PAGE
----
Then something amazing happened. He then starred alongside Cary Grant in Operation Petticoat in another Blake Edwards film, and that's something I didn't realise, that it was a Edwards directed film. However just ten years after his first role, a career that had seen him play leading role after leading role, and supporting some huge Hollywood names, he starred with his acting hero.
Another two leading roles followed with the 1961 films The Great Impostor and The Outsider, before leading with Yul Brynner in the 1962 film Taras Bulba, a sixteenth century Ukrainian version of Romeo and Juliet, not your average Hollywood role at all.
The roles continued to fall in, leading and supporting, in all types of films. Some memorable roles during this run were the 1964 Sex and the Single Girl beside Natalie Wood, another Blake Edward's film The Great Race from 1965 which I remember seeing time and time again, and an uncredited role in what I think was his first horror film, Chamber of Horrors in 1966.
Follow that with more comedic leading roles and then a voice role in Rosemary's Baby which led to the 1968 film The Boston Strangler, his darkest role of all, and yet it was one of his most famous performances and perhaps, next to Some Like It Hot, the performance his career should be remembered for.
Strangely Monte Carlo or Bust! followed that film in 1969, with more comedies to come, including another Turkish story in You Can't Win 'Em All. It took three comedies and a dismissive Oscar that he wasn't even nominated for in the Richard Fleischer directed The Boston Strangler before he turned to the British television series The Persuaders with Roger Moore.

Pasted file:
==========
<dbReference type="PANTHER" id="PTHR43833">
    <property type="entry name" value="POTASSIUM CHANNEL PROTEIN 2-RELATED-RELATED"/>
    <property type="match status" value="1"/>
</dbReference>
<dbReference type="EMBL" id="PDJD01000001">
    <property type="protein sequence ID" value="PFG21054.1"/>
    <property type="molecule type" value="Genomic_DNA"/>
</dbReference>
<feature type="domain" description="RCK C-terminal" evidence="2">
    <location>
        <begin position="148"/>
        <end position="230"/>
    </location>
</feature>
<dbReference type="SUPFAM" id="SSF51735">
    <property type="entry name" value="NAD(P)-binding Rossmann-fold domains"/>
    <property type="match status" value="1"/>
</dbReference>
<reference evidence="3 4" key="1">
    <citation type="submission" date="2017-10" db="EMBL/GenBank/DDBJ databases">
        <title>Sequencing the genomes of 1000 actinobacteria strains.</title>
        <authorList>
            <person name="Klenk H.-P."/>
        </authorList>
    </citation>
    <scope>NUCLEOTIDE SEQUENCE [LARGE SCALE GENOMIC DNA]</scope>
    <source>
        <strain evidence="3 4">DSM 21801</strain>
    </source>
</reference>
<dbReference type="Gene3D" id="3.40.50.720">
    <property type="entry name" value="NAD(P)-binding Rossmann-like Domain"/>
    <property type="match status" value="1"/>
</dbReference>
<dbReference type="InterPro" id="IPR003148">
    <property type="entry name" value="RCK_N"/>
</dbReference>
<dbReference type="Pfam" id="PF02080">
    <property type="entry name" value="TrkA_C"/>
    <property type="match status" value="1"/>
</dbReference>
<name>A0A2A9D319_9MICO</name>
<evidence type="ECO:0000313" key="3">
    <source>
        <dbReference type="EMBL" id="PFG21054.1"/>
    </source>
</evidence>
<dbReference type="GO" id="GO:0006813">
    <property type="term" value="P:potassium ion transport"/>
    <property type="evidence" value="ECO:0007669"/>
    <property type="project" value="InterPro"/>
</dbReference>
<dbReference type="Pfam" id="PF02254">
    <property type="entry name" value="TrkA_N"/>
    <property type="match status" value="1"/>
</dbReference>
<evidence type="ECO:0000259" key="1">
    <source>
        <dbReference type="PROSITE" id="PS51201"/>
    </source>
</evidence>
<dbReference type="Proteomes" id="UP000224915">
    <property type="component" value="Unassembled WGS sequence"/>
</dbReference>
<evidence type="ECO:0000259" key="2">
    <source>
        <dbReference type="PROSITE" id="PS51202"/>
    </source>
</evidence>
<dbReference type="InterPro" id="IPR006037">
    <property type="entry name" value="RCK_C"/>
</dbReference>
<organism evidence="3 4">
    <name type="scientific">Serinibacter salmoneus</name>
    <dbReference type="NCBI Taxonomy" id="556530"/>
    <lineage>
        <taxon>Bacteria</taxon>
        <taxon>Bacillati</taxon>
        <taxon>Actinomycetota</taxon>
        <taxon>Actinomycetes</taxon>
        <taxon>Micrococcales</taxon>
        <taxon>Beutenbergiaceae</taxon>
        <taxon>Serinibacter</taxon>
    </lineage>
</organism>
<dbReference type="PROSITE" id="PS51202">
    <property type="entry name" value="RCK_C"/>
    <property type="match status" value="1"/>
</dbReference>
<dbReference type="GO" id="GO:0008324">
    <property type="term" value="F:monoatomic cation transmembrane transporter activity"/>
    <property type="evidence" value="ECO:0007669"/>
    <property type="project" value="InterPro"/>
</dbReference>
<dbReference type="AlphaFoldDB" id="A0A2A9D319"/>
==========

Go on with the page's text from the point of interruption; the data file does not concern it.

He received one Oscar nomination in his life for The Defiant Ones, not even Some Like It Hot, although the BAFTA's nominated him for Sweet Smell of Success and The Defiant Ones, both of which earned him Golden Globe nominations as well.
Twenty four episodes and two years (1971 to 1972) away from Hollywood before he returned. His return was a dramatic one, at least in film genre, with the 1975 Lepke, The Big Rip-Off and The Last Tycoon in 1976 before The Rise and Rise of Casanova brought him back to comedy in 1977.
The Manitou in 1978 saw his first horror film, although his career was not where it used to be, and it became a string of smaller films, television movies and a real mixed bag of films and performances.
There were many other things in his life, and after defeating drink and drugs which plagued him through his Hollywood return, he found another string to his bow, art. Through his life he was married six times, including to actress Janet Leigh and through that marriage was born Jamie Lee Curtis, a woman who carried the talent and the looks of her parents.
I think there are a number of things that will define Tony Curtis' career, but to film audiences around the world, and I'm sure for a long time to come, Some Like It Hot will remain the iconic Tony Curtis film. For me that's a tiny bit of a shame, for it does slightly overshadow the excellent The Boston Strangler, his breakthrough performance in Sweet Smell of Success, and the lesser talked about The Defiant Ones.
I'm sure I speak for most Filmstalker readers when I say our thoughts are with his family and friends.